Such a material approach to written texts and their meaning is suggested in Roger Chartier, “Le monde comme representation.” Annales E.S.C. 6, 1989, pp. 1505-1520; “Laborers and voyagers: From the Text to the Reader”, Diacritics, n.2, vol. 22 1992, pp. 49-61; Roger Chartier (ed.), Culture écrite et société. L’ordre des livres (XIVe-XVIIIe siècle), Paris, Abin Michel, 1996.
 The methodology of doing and telling history that I apply here is based on the propositions of historians like Carlo Ginzburg, Giovanni Levi, Jacques Revel and others appreciating and themselves practicingmicro-history; see Carlo Ginzburg, “Clues: Roots of an Evidential Paradigm,” in Carlo Ginzburg, Myths, Emblems, Clues, London, Sidney, Auckland etc., Hutchinson Radius, 1990, pp. 96–125; Giovanni Levi, “On Microhistory”, in Peter Burke (ed.), New Perspectives on Historical Writing, Cambridge, Polity Press, 1991, pp. 93–113;JacquesRevel (ed.), Jeux d’échelles. La micro-analyse à l’expérience, Paris, Le Seuil-Gallimard, 1996. In the current context of a discovery of an as yet unknown manuscript of scientific importance, I attempt to tell a narrative by advancing step by step in the micro-philology of the manuscript while broadening and multiplying the registers of interpretation in which it was once inscribed and interpreted in the period of late Enlightenment and early Romanticism.
 For an excellent survey of the period see László Kontler, Millenium in Central Europe. A History of Hungary, Budapest, Atlantisz Publishing House, 1999, pp. 222-246.
 His archives contain numerous references to the Journal and Remarks of Darwin, published in 1839 on the Beagle expedition (1831-1836). This aspect of the scientific interests of Almási Balogh is not known yet in Hungarian scholarship; I intend to publish on this topic in the near future.
 It has been a challenge (as well as a pleasure) for the author of the present study to work on his files. The best biography as yet written on him (in Hungarian) is Károly Nagy, Dr. Almási Balogh Pál életútja, 1794-1867. (The Life of Dr. Pál Almási Balogh) Nagybarca-Ózd, Nagybarca község önkormányzata; Ózd város Almási Balogh Pál Kórháza, 1992.
 Pál Almási Balogh, Catalogue des plus célèbres auteurs dans toutes les espèces des sciences et des beaux arts. Composé à S. Patak 1815, Manuscript, University Library of Loránd Eötvös University, Budapest [ELTE EK KRNYO D 19 Balogh Pál Egyveleg Kivonatai 7. Különféle 1815].
 Pál Almási Balogh, “Az ember...”, op. cit.
 Marvin Harris, The Rise of Anthropological Theory, New York, Thomas & Cromwell, 1969, pp. 27-35; Alan Barnard, History and Theory in Anthropology, Cambridge, Cambridge University Press, 2000, pp. 15-26; Paul B. Wood, “The science of man”, in Nicholas Jardine, James A. Secord, and Emma C. Spary (eds.), Cultures of Natural History, Cambridge, Cambridge University Press, 1996, pp. 197-210. See also Ildikó Sz. Kristóf, “The Uses of Natural History. Georg C. Raff’s Naturgeschichte für Kinder (1778) in its Multiple Translations and Multiple Receptions”, in Alison Adams and Philip Ford (eds.), Le livre demeure. Studies in Book History in Honour of Alison Saunders, Genève, Droz, 2011, pp. 309-333; “Domesticating Nature, Appropriating Hierarchy: The Representation of European and Non-European Peoples in an Early-Nineteenth-Century Schoolbook of Natural History”, in Dagnos?aw Demski, Ildikó Sz. Kristóf and Kamila Baranieczka-Olsewska (eds.), Competing Eyes. Visual Encounters with Alterity in Central and Eastern Europe, Budapest, L’Harmattan, 2011, pp. 40-66.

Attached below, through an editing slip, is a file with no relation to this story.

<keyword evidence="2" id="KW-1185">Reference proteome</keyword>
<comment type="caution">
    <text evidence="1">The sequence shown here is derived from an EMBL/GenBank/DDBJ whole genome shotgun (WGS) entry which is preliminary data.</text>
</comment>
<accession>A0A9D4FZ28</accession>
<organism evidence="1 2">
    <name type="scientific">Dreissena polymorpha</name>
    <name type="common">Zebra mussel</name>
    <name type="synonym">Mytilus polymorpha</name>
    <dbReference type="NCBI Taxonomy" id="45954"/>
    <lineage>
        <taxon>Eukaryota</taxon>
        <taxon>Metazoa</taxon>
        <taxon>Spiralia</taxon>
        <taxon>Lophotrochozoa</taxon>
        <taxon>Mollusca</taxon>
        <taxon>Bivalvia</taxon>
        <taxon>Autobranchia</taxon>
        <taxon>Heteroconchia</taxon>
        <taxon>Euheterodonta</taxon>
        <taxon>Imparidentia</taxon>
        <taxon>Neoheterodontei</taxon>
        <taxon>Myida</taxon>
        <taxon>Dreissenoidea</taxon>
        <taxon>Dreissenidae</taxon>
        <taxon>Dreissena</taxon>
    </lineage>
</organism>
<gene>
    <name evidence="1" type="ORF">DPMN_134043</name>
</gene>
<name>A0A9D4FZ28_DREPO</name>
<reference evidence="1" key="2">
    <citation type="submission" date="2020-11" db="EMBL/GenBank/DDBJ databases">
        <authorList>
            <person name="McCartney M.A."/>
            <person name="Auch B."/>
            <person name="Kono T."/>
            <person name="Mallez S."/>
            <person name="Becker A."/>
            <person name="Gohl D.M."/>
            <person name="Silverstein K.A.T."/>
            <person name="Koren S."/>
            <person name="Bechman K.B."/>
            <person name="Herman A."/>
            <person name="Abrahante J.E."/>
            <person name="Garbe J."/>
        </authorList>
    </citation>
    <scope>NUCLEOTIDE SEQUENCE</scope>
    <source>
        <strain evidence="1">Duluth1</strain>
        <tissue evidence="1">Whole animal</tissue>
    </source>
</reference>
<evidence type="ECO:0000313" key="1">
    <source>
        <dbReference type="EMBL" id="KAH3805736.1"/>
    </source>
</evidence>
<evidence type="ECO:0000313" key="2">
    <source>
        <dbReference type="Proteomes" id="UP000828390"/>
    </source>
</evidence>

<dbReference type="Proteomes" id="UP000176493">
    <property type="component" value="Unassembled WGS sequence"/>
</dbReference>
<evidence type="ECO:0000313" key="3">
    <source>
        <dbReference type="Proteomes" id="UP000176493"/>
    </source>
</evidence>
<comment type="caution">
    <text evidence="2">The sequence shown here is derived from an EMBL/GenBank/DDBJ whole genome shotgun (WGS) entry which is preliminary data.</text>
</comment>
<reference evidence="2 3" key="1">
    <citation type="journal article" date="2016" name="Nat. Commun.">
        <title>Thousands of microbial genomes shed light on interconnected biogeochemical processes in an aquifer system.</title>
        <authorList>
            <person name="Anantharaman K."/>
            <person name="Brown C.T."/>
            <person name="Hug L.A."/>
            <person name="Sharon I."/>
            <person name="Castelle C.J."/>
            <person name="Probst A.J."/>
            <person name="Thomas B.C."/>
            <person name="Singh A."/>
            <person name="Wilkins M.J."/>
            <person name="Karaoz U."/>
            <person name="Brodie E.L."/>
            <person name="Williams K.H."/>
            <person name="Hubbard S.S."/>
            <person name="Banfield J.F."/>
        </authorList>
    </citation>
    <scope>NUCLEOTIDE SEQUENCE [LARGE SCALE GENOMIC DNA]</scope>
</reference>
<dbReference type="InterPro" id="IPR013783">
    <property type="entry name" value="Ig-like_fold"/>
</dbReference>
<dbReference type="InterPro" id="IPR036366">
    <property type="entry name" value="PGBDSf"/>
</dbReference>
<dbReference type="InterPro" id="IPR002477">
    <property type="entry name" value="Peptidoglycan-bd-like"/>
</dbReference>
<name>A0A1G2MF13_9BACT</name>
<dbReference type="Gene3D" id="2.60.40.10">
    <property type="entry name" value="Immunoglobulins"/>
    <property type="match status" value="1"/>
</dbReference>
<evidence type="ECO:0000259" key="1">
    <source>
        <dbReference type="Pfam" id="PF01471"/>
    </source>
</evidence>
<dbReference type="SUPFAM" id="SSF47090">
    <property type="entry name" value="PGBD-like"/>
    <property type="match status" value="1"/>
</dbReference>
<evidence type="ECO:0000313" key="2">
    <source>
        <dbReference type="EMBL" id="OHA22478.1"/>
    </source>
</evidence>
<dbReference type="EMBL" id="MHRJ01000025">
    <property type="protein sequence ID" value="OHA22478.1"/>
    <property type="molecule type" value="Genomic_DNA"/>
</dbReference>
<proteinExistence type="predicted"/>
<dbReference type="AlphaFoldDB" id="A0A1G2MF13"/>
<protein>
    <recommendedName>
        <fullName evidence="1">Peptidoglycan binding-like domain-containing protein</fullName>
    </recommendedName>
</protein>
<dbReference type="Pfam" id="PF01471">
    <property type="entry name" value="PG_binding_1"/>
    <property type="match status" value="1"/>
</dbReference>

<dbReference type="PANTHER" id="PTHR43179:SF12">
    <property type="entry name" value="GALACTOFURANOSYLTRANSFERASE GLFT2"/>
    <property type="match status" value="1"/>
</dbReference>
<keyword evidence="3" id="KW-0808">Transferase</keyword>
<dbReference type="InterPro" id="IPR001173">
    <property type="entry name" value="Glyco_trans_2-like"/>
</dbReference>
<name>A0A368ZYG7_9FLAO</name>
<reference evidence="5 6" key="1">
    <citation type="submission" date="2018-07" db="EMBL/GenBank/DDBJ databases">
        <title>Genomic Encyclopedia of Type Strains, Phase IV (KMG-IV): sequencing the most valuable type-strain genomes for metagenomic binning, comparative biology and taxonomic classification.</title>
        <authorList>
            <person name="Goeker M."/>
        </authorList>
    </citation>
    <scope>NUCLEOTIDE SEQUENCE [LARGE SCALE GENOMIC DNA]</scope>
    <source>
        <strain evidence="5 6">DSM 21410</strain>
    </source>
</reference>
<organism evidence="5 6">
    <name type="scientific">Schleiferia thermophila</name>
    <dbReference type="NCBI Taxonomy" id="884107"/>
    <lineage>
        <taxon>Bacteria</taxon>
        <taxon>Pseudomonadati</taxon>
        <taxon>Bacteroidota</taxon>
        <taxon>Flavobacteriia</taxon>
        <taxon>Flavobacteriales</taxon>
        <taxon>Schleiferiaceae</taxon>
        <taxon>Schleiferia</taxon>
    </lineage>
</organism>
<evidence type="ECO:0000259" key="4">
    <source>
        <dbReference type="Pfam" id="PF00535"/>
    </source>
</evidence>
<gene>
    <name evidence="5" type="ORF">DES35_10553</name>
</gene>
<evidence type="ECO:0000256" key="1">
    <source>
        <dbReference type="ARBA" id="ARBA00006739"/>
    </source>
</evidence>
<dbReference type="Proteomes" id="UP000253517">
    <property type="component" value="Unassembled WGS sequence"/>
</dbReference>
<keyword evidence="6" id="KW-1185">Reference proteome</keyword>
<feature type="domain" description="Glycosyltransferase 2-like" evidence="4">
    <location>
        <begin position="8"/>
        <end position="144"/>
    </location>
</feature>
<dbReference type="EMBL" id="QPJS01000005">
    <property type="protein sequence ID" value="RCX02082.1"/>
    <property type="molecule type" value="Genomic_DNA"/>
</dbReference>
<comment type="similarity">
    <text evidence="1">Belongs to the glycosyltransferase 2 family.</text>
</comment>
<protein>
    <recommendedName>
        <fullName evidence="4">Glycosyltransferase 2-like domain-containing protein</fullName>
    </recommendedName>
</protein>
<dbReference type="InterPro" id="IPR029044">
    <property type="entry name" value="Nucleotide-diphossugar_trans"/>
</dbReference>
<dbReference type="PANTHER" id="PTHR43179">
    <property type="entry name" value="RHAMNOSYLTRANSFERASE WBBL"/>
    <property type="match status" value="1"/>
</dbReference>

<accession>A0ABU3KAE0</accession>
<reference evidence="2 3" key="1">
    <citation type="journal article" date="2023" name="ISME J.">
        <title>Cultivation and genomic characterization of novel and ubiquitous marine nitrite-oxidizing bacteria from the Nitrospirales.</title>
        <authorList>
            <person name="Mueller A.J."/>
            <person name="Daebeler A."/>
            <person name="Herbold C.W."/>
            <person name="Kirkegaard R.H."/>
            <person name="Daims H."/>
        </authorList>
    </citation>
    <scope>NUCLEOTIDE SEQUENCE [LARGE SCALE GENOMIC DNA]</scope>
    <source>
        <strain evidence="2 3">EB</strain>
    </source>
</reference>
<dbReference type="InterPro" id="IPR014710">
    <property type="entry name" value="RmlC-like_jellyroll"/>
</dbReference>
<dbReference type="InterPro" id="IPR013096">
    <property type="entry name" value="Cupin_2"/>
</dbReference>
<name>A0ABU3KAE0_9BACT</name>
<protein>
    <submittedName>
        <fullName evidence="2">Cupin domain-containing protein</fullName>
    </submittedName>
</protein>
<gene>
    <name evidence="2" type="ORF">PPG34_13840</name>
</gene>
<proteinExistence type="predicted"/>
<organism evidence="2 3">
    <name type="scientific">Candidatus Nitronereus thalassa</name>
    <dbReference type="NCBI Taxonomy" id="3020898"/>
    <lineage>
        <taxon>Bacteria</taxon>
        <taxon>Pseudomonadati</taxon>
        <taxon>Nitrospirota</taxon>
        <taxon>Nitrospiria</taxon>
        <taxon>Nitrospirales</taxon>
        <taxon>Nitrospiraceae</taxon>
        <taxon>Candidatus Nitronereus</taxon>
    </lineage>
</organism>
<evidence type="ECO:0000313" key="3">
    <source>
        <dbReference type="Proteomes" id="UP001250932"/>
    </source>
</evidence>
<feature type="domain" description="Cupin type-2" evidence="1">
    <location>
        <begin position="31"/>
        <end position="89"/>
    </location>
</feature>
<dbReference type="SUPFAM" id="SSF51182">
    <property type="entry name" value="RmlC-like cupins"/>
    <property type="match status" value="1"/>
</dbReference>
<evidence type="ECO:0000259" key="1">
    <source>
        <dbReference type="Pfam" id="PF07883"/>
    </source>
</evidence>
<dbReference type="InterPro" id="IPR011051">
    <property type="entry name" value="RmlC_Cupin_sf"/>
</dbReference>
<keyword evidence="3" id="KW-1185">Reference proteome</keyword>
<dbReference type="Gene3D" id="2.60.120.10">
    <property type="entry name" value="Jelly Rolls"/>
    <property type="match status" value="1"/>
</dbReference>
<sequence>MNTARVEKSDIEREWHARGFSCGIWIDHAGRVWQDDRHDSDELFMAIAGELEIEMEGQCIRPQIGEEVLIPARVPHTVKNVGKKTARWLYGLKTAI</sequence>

Archibald Grenfell Price (ed.), The Explorations of Captain James Cook in the Pacific. As told by selections of his own journals, 1768-1779, New York, Dover Publications, 1971; Glyndwr Williams, The Great South Sea. English Voyages and Encounters 1570-1750, New Haven & London, Yale University Press, 1997, pp. 175-273; Nicholas Thomas, The Extraordinary Voyages of Captain James Cook, New York, Walker & Company, 2003.
 An estimation of 48. 000 books based on the manuscript catalogue of Almási Balogh’s private library is mentioned in Károly Nagy, Dr. Almási Balogh Pál..., op. cit., p. 124. As to my knowledge however, other catalogues have also survived. More thorough research is needed to establish the content of that library, outstanding indeed at that age in Hungary.
 Ibídem, pp. 124-125.
 Prior to its unification in 1873, the capital of the Kingdom of Hungary consisted of three separate cities: Buda and Óbuda located on the west bank of the river Danube, and Pest, on the east bank.
 Hermann Mückler, Einführung in die Ethnologie Ozeaniens, Wien, Facultas Verlags und Buchhandels AG, 2009, pp. 20-30; Nicholas Thomas, The Extraordinary Voyages..., op. cit.; Tony Ballantyne (ed.), Science, Empire and the European Exploration of the Pacific, Aldershot/Burlington, Ashgate Publishing Ltd., 2004. See also Peter Burke, “Stereotypes of Others”, in Peter Burke, Eyewitnessing. The Uses of Images as Historical Evidence, Ithaca, NY, Cornell University Press, 2001, pp. 123-139.
 Pál Almási Balogh, “Az ember...”, op. cit.
 His ex libris is to be found in the volume of 1825, see Louis Freycinet, Voyage autour du monde, Entrepris par Ordre du Roi... Exécuté par les corvettes de S. M. l’Uranie et la Physicienne, pendant les années 1817, 1818, 1819 et 1820, Paris, n.d, 1824.
 David Collins, Account of the English Colony in New South Wales, with some Particulars of New Zealand. Vols. I-II, London, n.d., 1798 and 1802.
 George Barrington, A Voyage to New South Wales. In two volumes. Vol. I. A Voyage to Botany Bay, London, n.d.,
1792 and 1801.
 Jules Dumond d’Urville (ed.), Voyage pittoresque autour du monde. Résumé général des voyages de découvertes, vol. I, Paris,1834; Voyage pittoresque autour du monde. Résumé général des voyages de découvertes, vol. II, Paris, n.d., 1835; Malerische Reise um die Welt... Verfaßt von einer Gesellschaft Reisender und Gelehrter, ins Deutsche übertragen von Dr. A. Diezmann, vol. II, Leipzig, Industrie-Comptoir (Baumgärtner), 1835.